Every year, Google publishes a round-up of the most searched-for terms over the course of the past 12 months. 2008 has seen Sarah Palin beat Barack Obama – a sentence I never imagined myself typing – as well as some other interesting fast risers. Sex is strangely absent from the list.
At one time, the Internet was used almost exclusively for pornography. Maybe I shouldn’t pass on this information because it kind of gives it away that I was one of those who used to search the Web for some mild titillation. But it’s true, so what the hell. The Web has since grown up, and we all now use it for many more reasons beside looking for porn.
I know this because terms related to sex are absent from the latest Google Zeitgeist list, which annually details the most searched-for terms on Google Search. Instead, the results show that the American election was huge all around the world, as was the Beijing 2008 Olympic Games. But the big winners seem to be Facebook and YouTube, both companies scoring high on search popularity around the world.
Fastest Rising (Global)
1. sarah palin
2. beijing 2008
3. facebook login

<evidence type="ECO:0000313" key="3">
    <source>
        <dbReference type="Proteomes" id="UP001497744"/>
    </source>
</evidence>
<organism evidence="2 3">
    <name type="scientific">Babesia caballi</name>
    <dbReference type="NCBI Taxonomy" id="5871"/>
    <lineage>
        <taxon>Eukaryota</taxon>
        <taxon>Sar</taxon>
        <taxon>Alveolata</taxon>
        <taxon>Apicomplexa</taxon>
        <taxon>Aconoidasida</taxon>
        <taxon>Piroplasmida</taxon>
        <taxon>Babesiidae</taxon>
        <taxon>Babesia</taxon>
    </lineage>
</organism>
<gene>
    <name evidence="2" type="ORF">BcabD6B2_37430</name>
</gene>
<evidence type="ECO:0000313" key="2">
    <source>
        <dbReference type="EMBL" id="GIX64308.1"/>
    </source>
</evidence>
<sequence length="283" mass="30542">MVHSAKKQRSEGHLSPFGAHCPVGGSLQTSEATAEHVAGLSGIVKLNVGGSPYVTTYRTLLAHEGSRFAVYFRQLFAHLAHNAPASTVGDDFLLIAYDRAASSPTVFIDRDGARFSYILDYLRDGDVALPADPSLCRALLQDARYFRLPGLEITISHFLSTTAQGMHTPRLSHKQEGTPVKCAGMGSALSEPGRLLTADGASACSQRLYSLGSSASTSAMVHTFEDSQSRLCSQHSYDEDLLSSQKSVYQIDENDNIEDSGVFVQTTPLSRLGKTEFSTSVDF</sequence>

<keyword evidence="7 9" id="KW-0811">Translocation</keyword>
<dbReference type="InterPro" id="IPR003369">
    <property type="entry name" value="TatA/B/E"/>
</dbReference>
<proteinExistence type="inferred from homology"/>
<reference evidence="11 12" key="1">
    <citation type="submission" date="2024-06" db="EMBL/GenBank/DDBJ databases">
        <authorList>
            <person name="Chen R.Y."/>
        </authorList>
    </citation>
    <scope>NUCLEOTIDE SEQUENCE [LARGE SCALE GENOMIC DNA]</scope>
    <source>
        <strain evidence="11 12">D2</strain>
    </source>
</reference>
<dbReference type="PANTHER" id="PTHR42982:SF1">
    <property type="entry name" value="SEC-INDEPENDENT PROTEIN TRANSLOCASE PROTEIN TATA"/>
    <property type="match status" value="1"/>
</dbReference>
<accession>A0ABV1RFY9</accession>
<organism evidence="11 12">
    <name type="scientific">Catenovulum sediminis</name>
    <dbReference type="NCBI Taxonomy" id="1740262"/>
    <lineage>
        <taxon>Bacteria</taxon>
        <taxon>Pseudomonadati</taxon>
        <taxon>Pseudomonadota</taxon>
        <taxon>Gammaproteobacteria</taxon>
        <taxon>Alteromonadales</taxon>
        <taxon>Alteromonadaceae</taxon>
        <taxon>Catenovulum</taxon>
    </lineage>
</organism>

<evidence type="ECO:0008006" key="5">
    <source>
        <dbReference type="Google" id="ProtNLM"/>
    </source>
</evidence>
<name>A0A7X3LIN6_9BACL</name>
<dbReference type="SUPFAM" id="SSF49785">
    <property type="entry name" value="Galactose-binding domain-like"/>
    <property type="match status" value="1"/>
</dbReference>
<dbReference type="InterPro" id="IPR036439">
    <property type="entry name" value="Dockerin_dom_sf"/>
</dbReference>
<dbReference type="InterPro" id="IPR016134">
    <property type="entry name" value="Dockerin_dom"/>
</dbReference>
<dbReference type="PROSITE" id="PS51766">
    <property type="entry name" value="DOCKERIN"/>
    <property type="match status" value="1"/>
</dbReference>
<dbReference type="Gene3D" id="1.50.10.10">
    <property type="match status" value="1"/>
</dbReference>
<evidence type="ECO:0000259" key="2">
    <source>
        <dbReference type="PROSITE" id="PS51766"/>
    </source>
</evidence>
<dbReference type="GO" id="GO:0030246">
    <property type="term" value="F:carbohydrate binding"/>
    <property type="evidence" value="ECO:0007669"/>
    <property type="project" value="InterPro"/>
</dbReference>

5. heath ledger
7. nasza klasa
8. wer kennt wen
9. euro 2008
10. jonas brothers
As can be seen in the list of the fastest rising search terms globally, Sarah Palin had a massive year, with John McCain’s controversial Presidential running mate beating all comers, including Barack Obama, the man who won the election to become the first black President of the USA. Not bad for a redneck from Alaska.
Beijing 2008 unsurprisingly came second, with a high percentage of search popularity all around the world. I do wonder if London 2012 will prove quite so popular, although that’s probably just because I’m British and am worried we’ll mess it up.
Facebook came third, and although YouTube didn’t make the top ten, a quick glance at the end-of-year results for each individual country sees it appearing near the top on many occasions. These two ever-popular Web sites may have an incredible amount of traffic but neither has successfully been monetized to fully take advantage of that so far.
Heath Ledger came a respectable fifth after his untimely death in January. Luckily for us all, he had completed work on The Dark knight before he died, leaving us with possibly his greatest performance ever and one which could see him and the Batman film be awarded Academy Awards.
While the individual results are interesting enough, what the Zeitgeist does really well is show how much power Google now has. Every time we search for something online, that information is stored somewhere for safekeeping. Which given my recently confessed history of Internet porn use is rather worrying.